France develops floating wind turbines
France is about to transform the global offshore wind industry. The country is developing four floating wind flotillas. These turbines are an essential component of “floating wind,” an increasingly relevant form of sustainable technology used to extract energy.
How does this technology work? Wind turbines are mounted on offshore flotation devices and generate electricity from water. Their buoys and blades make it easy to cultivate hydraulic energy regardless of water depth. The concept was introduced by Professor William Heronemus at the University of Massachusetts Amherst in the 1970s, however it was not until 2009 that the first full-scale floating wind flotilla—the Hywind—was assembled and deployed.
In France, the four turbine units are being developed in Provence, Leucate, Gruissan, and Groix. They will be launched at various points in the Atlantic and the Mediterranean. Though built based on the Hywind model, each turbine will have a completely different floor plan and will take into consideration different marine conditions.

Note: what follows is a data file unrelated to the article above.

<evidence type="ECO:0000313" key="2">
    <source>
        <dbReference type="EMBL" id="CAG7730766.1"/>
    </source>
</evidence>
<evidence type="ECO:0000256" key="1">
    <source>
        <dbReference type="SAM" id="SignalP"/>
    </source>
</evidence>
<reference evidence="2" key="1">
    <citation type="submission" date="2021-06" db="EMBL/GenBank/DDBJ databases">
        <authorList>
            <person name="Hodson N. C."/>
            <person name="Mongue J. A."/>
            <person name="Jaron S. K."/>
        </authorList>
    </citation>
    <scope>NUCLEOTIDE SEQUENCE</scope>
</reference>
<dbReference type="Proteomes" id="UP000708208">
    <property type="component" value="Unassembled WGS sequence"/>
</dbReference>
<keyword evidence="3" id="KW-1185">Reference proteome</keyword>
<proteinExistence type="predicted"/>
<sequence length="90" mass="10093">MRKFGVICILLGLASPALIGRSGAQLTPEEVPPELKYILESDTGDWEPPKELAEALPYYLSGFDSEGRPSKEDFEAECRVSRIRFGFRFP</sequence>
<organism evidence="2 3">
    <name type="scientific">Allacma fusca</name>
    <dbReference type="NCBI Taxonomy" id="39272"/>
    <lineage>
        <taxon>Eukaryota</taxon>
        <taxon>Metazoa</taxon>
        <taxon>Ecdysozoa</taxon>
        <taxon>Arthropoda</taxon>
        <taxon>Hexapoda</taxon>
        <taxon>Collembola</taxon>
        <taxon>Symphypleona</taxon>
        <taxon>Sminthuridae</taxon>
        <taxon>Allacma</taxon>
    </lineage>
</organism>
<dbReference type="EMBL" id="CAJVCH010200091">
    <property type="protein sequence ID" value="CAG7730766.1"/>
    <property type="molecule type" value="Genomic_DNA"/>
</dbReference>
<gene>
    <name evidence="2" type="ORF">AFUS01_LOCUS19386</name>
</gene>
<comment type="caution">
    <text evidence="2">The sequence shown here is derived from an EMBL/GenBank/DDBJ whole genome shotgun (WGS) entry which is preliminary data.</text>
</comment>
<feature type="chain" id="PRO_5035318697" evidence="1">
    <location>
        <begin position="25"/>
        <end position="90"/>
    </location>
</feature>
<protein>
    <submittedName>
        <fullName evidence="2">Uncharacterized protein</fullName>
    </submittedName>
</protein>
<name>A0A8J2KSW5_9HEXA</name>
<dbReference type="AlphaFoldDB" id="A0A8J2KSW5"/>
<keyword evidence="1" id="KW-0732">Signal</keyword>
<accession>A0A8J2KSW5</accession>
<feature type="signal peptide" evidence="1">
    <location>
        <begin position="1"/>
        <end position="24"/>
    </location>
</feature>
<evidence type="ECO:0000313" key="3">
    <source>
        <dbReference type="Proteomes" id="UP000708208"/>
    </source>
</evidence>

This technology is also extremely efficient, tailorable, and viable for its price. According to experts from the National Renewable Energy Lab in the U.S., turbines can rely on natural energy sources instead of man-made technologies. Because of that ability, floating wind can eventually become economically competitive with mainstream energy sources like gas.
The French government is hugely supportive of this endeavor, investing more than €300 million into turbine construction. If all goes well, by 2020, the expected year of the launch, France will be a pioneer of floating wind technology.